Lily Kryzhanivskyy was attacked Saturday as she jumped out to surprise her friends, the department said in a statement. The children had been attending a camp near Fruitland in northeastern Washington, about 70 miles from Spokane.
Lily was taken to a hospital for treatment, where she is out of the intensive care unit and making an “amazing” recovery, her mother said in the statement
“We are extremely thankful for this little girl’s resiliency and we’re impressed with her spunk, in the face of this unfortunate encounter,” said the wildlife department’s Capt. Mike Sprecher. “It happened fast and we are thankful that the adults at the camp responded so quickly.”
Lily “wants people to know she was ‘very brave and tough’ in the face of the attack,” the statement said.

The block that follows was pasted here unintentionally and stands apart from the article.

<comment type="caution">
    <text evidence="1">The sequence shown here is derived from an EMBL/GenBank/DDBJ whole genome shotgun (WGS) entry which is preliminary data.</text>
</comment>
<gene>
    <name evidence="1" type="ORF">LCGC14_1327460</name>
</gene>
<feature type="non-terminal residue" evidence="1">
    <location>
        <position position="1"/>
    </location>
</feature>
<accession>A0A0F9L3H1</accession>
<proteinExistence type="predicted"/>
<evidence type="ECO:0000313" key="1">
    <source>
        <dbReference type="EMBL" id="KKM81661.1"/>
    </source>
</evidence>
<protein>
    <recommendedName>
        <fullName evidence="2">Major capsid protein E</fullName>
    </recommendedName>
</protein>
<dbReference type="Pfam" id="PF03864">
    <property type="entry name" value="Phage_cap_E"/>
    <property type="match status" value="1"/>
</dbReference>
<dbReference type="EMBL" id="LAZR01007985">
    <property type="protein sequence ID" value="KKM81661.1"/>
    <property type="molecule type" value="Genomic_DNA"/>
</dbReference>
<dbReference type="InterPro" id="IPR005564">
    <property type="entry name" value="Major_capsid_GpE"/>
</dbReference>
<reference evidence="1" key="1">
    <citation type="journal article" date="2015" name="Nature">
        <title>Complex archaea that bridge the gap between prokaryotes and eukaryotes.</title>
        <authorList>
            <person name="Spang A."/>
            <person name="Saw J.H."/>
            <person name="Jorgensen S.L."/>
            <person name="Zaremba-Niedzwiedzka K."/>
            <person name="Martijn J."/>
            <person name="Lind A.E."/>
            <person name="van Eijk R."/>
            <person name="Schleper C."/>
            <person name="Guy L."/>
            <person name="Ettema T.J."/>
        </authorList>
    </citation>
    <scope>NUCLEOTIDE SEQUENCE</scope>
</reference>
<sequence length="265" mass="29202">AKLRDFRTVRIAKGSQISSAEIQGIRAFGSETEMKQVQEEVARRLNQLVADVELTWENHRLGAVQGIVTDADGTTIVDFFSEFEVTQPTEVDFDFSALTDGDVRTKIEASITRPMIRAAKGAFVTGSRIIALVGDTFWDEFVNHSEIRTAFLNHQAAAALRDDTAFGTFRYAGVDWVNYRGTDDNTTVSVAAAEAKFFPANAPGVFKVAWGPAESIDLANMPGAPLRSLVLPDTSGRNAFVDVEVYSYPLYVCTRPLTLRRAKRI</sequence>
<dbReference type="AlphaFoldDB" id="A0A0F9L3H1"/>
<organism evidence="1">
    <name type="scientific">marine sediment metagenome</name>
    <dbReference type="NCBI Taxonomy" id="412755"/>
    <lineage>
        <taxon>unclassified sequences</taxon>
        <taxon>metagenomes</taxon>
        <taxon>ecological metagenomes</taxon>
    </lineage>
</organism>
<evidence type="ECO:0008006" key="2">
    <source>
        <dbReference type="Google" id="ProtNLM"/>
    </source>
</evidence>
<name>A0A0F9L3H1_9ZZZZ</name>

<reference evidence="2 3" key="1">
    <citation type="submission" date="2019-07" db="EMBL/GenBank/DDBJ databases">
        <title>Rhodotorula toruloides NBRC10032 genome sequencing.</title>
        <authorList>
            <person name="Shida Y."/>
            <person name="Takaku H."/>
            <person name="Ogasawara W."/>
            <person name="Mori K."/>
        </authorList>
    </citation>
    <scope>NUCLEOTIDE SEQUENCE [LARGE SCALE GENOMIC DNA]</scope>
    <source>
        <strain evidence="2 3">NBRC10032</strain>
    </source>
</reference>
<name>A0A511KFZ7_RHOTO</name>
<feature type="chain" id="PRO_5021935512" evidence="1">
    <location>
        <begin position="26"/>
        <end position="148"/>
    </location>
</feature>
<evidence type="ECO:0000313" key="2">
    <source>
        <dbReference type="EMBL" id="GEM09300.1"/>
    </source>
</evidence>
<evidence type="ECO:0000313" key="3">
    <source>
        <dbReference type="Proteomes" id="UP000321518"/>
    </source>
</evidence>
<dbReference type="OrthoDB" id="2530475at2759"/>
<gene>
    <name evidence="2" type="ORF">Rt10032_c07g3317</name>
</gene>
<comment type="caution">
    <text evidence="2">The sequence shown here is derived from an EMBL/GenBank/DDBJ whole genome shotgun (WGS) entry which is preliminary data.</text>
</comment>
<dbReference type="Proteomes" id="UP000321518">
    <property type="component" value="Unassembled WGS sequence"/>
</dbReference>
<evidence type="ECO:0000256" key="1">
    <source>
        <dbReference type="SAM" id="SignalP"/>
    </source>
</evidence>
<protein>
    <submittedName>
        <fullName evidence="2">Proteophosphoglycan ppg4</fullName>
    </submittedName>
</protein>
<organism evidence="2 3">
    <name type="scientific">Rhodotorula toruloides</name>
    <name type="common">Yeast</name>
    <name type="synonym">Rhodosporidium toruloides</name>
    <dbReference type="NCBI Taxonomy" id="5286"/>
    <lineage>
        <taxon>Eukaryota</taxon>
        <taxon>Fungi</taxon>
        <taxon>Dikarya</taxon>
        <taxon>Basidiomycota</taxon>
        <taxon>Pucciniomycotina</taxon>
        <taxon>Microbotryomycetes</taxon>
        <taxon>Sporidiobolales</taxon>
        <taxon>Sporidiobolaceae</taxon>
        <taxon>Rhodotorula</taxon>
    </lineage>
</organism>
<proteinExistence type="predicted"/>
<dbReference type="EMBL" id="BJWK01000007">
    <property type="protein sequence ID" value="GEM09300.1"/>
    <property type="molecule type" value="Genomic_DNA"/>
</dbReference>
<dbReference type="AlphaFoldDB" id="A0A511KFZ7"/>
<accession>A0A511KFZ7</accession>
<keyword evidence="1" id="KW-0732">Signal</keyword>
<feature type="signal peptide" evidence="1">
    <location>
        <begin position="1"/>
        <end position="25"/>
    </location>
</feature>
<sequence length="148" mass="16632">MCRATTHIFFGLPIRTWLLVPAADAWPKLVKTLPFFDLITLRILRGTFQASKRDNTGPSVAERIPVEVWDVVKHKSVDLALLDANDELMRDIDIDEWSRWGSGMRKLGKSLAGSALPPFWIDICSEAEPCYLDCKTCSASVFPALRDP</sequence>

The young male cougar that attacked Lily has been killed, the statement said, and tests showed the animal
Cougar attacks are rare, with only two fatal attacks having taken place in the state, according to the wildlife department. In 2018, a cougar stalked two mountain bikers in the state’s Cascade Mountains, killing one. Prior to the latest incident, 19 attacks have resulted in injuries to humans in the past 100 years, the department said.
“Wild animals don’t care to be around humans any more than we want to have close encounters with them,” Sprecher said.

A 13-year-old was behind the wheel in Texas crash that killed 9 people and left two University of the Southwest golfers critically injured

A 13-year-old boy drove the pickup truck involved in a fiery head-on collision in Texas that killed nine people, including six University of the Southwest golfers and their coach, a National Transportation Safety Board official said Thursday.

Preliminary information indicates the left front tire of the pickup was a spare that failed, causing the vehicle to pull hard to the left into oncoming traffic of a two-lane roadway, NTSB Vice Chairman Bruce Landsberg said.